It is not 100% applicable if you are not using MSExtra; but, because you can get it in .pdf form it can be a little easier to go through than the B&G on-line mega manual. The section on wiring up extra outputs should be 100% applicable.
Do not attempt to use the old D jet trigger contacts to generate an RPM signal. Even if the pulse rate was correct (I have a feeling it isn't), there is no voltage present on those wires and you would have to modify the OPTO IN circuit with pull up resistors and other stuff to have it work. If you have a conventional coil arrangement with points or a Pertronix like ignition module taking the RPM signal off of the coil - terminal is easiest. I am presuming that you are doing batch fire fuel control with no ignition timing control? If you are thinking about doing ignition timing control, attempting to do ignition timing control on a distributor using the ignition points for spark timing is not advisable. The Tooth #1 Advance Angle required for ignition control results is a problem where the distributor rotor has poor alignment with the towers on the distributor cap resulting in weak spark or no spark under certain conditions.
Last edited by 142 Guy; 01-27-2019 at 12:51 PM.
A 142 of course. What do you expect? I'm the 142 guy. / 1971 142 E 102 color
Originally Posted by 142 Guy
Thank you, you are a true aficionado and single source encyclopedia for this information. I have read the majority of what you have advised others and it is inspiring.
I will be setting the engine up with Batch fire, Pertronix ignition module, no ignition timing control yet.
Thank you again.
When you pull the tach signal off of the coil negative wire, be sure to keep the tach signal wire away from any of the high voltage leads. Make sure the coil tower is in good condition and the boot on the coil wire on the tower is in good condition and that the coil wire is in good condition. I had a new set of the fancy silicon IPD ignition wires on my car. There was a problem with the wire termination on the end that stuck into the coil tower. It resulted in the occasional internal flashovers under the boot.
When I first set up MS2 I was running the B&G firmware with batchfire, no ignition control and using the coil negative for the tach signal. I was getting erratic ECU resets on the MS2 and I could not figure out where they were coming from. It wasn't till I was standing next to the running engine with the hood open, the laptop hooked up and I heard a little snap, the engine hesitated and sure enough the flag indicating a reset showed up on the laptop. The 'snap' came form the flashover on the coil terminal and the flashover somehow managed to generate a voltage on the coil negative terminal which showed up on the tach wire causing the ECU to reset. I replaced the high voltage wiring with a new set of OEM Bosch wires and the problem went away. Strangest things can screw you up.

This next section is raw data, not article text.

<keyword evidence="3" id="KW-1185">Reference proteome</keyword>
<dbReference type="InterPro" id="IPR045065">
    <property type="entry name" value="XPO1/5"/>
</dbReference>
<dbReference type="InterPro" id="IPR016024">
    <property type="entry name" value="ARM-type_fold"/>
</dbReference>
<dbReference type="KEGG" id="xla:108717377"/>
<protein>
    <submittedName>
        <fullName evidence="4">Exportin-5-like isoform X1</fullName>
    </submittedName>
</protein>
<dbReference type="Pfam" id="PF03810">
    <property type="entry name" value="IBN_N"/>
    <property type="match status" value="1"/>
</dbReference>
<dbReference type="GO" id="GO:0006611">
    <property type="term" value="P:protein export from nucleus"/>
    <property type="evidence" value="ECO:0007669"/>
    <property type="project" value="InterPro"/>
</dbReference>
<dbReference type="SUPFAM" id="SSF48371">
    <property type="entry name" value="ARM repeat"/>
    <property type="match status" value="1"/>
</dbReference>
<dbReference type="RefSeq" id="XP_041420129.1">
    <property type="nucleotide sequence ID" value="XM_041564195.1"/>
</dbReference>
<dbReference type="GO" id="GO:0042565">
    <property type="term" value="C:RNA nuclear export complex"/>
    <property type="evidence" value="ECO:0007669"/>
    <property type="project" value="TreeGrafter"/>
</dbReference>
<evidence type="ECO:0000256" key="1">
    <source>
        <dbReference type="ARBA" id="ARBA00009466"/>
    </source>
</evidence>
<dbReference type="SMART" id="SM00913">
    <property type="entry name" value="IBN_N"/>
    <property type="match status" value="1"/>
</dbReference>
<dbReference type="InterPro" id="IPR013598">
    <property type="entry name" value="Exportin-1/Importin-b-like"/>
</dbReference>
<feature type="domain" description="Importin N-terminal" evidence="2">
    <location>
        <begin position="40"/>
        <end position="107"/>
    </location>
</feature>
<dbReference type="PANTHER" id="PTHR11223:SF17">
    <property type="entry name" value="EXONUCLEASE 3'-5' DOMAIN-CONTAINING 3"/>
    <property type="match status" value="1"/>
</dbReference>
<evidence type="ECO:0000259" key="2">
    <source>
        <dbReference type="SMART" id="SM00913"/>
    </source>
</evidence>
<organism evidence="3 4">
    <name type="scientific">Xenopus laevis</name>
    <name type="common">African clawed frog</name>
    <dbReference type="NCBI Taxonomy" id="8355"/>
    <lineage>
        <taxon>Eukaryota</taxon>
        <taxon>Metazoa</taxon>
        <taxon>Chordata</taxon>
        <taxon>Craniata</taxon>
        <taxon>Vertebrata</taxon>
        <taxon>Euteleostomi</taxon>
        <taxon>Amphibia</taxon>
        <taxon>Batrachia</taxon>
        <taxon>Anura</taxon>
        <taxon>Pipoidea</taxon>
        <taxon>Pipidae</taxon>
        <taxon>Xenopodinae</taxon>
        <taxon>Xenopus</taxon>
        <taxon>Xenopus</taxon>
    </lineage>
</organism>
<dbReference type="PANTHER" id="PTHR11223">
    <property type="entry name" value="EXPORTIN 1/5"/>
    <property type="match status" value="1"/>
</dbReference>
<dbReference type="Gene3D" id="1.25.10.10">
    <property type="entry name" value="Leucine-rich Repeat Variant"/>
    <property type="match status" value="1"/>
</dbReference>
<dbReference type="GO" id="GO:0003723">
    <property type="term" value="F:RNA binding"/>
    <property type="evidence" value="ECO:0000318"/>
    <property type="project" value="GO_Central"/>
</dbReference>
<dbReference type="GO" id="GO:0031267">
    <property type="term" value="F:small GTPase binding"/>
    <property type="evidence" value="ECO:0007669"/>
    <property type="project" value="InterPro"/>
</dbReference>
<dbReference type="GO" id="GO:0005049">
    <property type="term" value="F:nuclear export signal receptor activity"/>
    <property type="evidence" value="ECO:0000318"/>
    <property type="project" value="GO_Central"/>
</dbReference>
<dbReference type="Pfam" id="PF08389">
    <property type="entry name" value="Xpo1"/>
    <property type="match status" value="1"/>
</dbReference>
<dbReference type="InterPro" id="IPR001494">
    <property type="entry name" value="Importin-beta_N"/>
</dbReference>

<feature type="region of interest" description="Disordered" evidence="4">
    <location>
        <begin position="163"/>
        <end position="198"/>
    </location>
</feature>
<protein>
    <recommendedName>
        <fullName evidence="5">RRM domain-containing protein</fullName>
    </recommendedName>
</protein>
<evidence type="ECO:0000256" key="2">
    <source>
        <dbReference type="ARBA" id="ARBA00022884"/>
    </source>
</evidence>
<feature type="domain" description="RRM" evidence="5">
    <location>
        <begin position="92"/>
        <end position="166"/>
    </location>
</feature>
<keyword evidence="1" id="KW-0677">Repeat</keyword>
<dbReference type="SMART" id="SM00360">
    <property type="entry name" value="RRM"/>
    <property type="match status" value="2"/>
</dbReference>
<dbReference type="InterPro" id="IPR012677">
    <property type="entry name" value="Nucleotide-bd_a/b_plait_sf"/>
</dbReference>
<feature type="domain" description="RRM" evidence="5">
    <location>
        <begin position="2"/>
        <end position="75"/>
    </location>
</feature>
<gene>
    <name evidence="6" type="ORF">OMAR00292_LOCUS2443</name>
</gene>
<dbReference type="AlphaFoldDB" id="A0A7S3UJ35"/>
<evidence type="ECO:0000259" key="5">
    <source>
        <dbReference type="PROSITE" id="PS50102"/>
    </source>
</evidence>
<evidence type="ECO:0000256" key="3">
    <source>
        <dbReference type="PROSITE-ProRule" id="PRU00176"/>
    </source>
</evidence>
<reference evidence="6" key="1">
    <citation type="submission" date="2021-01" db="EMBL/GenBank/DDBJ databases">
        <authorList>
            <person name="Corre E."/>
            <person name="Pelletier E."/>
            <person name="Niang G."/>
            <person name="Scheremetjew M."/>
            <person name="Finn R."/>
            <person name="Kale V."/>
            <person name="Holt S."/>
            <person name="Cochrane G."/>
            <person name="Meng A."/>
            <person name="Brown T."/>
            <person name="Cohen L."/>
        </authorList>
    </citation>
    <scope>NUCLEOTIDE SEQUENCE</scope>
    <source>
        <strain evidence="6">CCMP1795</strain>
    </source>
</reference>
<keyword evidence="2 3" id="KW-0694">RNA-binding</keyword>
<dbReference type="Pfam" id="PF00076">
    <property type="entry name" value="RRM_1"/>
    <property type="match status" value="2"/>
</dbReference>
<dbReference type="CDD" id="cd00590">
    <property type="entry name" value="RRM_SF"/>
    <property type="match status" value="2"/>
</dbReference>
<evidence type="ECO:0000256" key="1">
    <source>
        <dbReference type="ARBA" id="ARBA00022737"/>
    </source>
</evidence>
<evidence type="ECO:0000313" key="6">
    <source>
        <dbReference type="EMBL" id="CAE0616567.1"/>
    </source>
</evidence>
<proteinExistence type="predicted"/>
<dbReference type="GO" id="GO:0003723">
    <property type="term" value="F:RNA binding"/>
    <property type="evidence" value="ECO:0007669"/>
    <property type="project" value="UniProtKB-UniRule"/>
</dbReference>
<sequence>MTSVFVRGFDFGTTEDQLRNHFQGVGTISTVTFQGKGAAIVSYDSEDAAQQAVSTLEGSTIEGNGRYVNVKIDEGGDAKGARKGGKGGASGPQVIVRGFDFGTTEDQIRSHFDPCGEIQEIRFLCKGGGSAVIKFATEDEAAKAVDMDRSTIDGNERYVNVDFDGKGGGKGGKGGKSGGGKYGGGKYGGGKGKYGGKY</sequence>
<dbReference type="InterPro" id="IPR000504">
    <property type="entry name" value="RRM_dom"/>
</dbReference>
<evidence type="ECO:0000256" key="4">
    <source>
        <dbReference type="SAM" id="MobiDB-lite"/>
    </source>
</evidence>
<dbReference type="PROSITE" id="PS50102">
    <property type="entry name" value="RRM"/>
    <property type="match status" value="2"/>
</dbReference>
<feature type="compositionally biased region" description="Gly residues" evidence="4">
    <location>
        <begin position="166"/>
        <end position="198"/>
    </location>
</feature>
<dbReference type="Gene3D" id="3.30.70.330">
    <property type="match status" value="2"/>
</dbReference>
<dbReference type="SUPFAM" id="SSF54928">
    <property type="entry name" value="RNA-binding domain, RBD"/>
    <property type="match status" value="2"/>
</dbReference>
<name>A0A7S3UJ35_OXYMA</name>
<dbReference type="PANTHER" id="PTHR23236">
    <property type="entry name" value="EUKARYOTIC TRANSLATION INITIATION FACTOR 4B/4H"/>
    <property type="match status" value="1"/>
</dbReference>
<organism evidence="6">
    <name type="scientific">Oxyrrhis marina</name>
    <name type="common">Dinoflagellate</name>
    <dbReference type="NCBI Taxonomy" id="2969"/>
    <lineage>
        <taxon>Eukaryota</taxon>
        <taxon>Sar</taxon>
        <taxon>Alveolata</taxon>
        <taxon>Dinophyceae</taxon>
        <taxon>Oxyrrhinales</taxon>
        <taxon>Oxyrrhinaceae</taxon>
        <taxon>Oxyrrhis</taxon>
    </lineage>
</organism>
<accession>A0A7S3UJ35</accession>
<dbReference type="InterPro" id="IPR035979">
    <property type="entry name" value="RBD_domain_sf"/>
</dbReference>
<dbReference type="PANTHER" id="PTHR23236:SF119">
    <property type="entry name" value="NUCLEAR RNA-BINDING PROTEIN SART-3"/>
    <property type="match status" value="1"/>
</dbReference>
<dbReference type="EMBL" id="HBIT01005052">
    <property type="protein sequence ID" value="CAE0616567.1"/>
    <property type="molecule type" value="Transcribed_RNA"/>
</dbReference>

When I switched to MSExtra code I switched to a optical tach and cam sensor which eliminates the potential nasty stuff that can show up when using the coil negative for a tach signal.
Cleanly done wiring, proper terminations with the correct crimping tool, isolated grounds for all the sensors running back to the MS2 box and a good ground to the engine block are critical. You will likely be using an O2 wideband sensor - make sure that the heater ground is a separate ground wire from the signal ground on the wideband controller. A lot of O2 controllers use pulse width modulation to control the heater and the currents can be fairly high. Pulse width can generate significant electrical noise and you don't want it showing up on the signal line.
A 142 of course. What do you expect? I'm the 142 guy. / 1971 142 E 102 color